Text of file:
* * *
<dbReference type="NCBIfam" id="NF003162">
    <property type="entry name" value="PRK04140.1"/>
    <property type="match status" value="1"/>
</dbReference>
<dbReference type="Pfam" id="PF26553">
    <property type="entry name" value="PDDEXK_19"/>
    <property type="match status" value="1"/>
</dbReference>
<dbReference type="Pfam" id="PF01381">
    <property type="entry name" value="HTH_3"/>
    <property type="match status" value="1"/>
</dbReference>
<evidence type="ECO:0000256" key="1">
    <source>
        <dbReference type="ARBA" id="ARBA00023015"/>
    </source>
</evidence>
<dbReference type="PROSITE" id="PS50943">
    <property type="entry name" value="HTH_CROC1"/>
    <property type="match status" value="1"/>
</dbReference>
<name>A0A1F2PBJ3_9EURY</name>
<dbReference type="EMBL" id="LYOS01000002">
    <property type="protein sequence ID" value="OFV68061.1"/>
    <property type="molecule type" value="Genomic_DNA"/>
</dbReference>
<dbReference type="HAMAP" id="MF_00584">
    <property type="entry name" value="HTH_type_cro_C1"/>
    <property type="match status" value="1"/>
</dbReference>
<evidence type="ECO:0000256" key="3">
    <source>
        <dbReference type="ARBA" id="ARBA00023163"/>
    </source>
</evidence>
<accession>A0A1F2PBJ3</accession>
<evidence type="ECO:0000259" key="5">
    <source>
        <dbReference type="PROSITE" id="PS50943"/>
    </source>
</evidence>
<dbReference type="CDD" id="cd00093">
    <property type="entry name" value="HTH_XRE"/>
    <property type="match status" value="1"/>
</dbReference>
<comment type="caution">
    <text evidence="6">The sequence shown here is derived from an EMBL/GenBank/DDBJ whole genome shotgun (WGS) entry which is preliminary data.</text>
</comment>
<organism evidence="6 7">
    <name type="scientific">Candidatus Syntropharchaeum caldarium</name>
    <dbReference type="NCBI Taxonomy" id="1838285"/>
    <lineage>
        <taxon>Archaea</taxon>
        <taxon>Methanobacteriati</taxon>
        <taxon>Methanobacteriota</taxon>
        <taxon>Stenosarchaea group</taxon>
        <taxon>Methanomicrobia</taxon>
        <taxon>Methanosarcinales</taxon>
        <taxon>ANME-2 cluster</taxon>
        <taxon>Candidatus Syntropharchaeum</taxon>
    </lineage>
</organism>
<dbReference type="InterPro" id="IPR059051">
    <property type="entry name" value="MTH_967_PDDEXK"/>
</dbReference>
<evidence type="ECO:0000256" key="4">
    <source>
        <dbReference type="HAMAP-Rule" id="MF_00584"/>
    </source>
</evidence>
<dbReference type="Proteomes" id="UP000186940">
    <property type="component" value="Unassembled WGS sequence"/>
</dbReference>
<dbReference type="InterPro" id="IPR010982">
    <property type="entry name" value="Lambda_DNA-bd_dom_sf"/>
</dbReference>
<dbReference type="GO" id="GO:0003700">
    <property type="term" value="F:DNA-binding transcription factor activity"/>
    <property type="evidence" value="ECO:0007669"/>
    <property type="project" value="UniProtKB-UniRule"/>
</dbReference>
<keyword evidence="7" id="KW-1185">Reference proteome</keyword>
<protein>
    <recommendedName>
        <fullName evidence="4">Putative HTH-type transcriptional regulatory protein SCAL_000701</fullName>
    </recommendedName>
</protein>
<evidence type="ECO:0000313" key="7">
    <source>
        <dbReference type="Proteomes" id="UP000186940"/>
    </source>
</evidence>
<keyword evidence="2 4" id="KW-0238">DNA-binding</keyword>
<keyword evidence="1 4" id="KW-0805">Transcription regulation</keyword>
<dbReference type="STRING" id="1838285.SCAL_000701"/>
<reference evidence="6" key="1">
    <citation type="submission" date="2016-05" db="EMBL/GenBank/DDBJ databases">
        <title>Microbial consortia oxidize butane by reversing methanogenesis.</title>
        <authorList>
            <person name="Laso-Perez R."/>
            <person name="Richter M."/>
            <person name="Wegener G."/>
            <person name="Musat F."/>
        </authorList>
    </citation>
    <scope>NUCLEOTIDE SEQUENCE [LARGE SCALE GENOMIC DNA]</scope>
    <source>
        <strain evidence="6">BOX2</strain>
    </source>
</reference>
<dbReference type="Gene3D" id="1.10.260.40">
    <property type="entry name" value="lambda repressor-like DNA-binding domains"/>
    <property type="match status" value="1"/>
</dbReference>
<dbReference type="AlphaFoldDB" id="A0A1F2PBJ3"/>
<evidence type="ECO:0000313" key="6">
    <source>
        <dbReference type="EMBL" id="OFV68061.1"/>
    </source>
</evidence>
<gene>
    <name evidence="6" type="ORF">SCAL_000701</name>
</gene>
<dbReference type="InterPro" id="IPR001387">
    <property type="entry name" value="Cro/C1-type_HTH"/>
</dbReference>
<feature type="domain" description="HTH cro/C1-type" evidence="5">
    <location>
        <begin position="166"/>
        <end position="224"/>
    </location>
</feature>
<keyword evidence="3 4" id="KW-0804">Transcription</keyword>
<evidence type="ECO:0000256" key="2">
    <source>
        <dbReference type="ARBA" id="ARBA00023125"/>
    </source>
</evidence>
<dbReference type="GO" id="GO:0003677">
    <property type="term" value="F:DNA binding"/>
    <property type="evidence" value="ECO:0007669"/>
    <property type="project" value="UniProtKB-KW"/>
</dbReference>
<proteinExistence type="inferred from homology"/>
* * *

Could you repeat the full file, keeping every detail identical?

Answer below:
<dbReference type="NCBIfam" id="NF003162">
    <property type="entry name" value="PRK04140.1"/>
    <property type="match status" value="1"/>
</dbReference>
<dbReference type="Pfam" id="PF26553">
    <property type="entry name" value="PDDEXK_19"/>
    <property type="match status" value="1"/>
</dbReference>
<dbReference type="Pfam" id="PF01381">
    <property type="entry name" value="HTH_3"/>
    <property type="match status" value="1"/>
</dbReference>
<evidence type="ECO:0000256" key="1">
    <source>
        <dbReference type="ARBA" id="ARBA00023015"/>
    </source>
</evidence>
<dbReference type="PROSITE" id="PS50943">
    <property type="entry name" value="HTH_CROC1"/>
    <property type="match status" value="1"/>
</dbReference>
<name>A0A1F2PBJ3_9EURY</name>
<dbReference type="EMBL" id="LYOS01000002">
    <property type="protein sequence ID" value="OFV68061.1"/>
    <property type="molecule type" value="Genomic_DNA"/>
</dbReference>
<dbReference type="HAMAP" id="MF_00584">
    <property type="entry name" value="HTH_type_cro_C1"/>
    <property type="match status" value="1"/>
</dbReference>
<evidence type="ECO:0000256" key="3">
    <source>
        <dbReference type="ARBA" id="ARBA00023163"/>
    </source>
</evidence>
<accession>A0A1F2PBJ3</accession>
<evidence type="ECO:0000259" key="5">
    <source>
        <dbReference type="PROSITE" id="PS50943"/>
    </source>
</evidence>
<dbReference type="CDD" id="cd00093">
    <property type="entry name" value="HTH_XRE"/>
    <property type="match status" value="1"/>
</dbReference>
<comment type="caution">
    <text evidence="6">The sequence shown here is derived from an EMBL/GenBank/DDBJ whole genome shotgun (WGS) entry which is preliminary data.</text>
</comment>
<organism evidence="6 7">
    <name type="scientific">Candidatus Syntropharchaeum caldarium</name>
    <dbReference type="NCBI Taxonomy" id="1838285"/>
    <lineage>
        <taxon>Archaea</taxon>
        <taxon>Methanobacteriati</taxon>
        <taxon>Methanobacteriota</taxon>
        <taxon>Stenosarchaea group</taxon>
        <taxon>Methanomicrobia</taxon>
        <taxon>Methanosarcinales</taxon>
        <taxon>ANME-2 cluster</taxon>
        <taxon>Candidatus Syntropharchaeum</taxon>
    </lineage>
</organism>
<dbReference type="InterPro" id="IPR059051">
    <property type="entry name" value="MTH_967_PDDEXK"/>
</dbReference>
<evidence type="ECO:0000256" key="4">
    <source>
        <dbReference type="HAMAP-Rule" id="MF_00584"/>
    </source>
</evidence>
<dbReference type="Proteomes" id="UP000186940">
    <property type="component" value="Unassembled WGS sequence"/>
</dbReference>
<dbReference type="InterPro" id="IPR010982">
    <property type="entry name" value="Lambda_DNA-bd_dom_sf"/>
</dbReference>
<dbReference type="GO" id="GO:0003700">
    <property type="term" value="F:DNA-binding transcription factor activity"/>
    <property type="evidence" value="ECO:0007669"/>
    <property type="project" value="UniProtKB-UniRule"/>
</dbReference>
<keyword evidence="7" id="KW-1185">Reference proteome</keyword>
<protein>
    <recommendedName>
        <fullName evidence="4">Putative HTH-type transcriptional regulatory protein SCAL_000701</fullName>
    </recommendedName>
</protein>
<evidence type="ECO:0000313" key="7">
    <source>
        <dbReference type="Proteomes" id="UP000186940"/>
    </source>
</evidence>
<keyword evidence="2 4" id="KW-0238">DNA-binding</keyword>
<keyword evidence="1 4" id="KW-0805">Transcription regulation</keyword>
<dbReference type="STRING" id="1838285.SCAL_000701"/>
<reference evidence="6" key="1">
    <citation type="submission" date="2016-05" db="EMBL/GenBank/DDBJ databases">
        <title>Microbial consortia oxidize butane by reversing methanogenesis.</title>
        <authorList>
            <person name="Laso-Perez R."/>
            <person name="Richter M."/>
            <person name="Wegener G."/>
            <person name="Musat F."/>
        </authorList>
    </citation>
    <scope>NUCLEOTIDE SEQUENCE [LARGE SCALE GENOMIC DNA]</scope>
    <source>
        <strain evidence="6">BOX2</strain>
    </source>
</reference>
<dbReference type="Gene3D" id="1.10.260.40">
    <property type="entry name" value="lambda repressor-like DNA-binding domains"/>
    <property type="match status" value="1"/>
</dbReference>
<dbReference type="AlphaFoldDB" id="A0A1F2PBJ3"/>
<evidence type="ECO:0000313" key="6">
    <source>
        <dbReference type="EMBL" id="OFV68061.1"/>
    </source>
</evidence>
<gene>
    <name evidence="6" type="ORF">SCAL_000701</name>
</gene>
<dbReference type="InterPro" id="IPR001387">
    <property type="entry name" value="Cro/C1-type_HTH"/>
</dbReference>
<feature type="domain" description="HTH cro/C1-type" evidence="5">
    <location>
        <begin position="166"/>
        <end position="224"/>
    </location>
</feature>
<keyword evidence="3 4" id="KW-0804">Transcription</keyword>
<evidence type="ECO:0000256" key="2">
    <source>
        <dbReference type="ARBA" id="ARBA00023125"/>
    </source>
</evidence>
<dbReference type="GO" id="GO:0003677">
    <property type="term" value="F:DNA binding"/>
    <property type="evidence" value="ECO:0007669"/>
    <property type="project" value="UniProtKB-KW"/>
</dbReference>
<proteinExistence type="inferred from homology"/>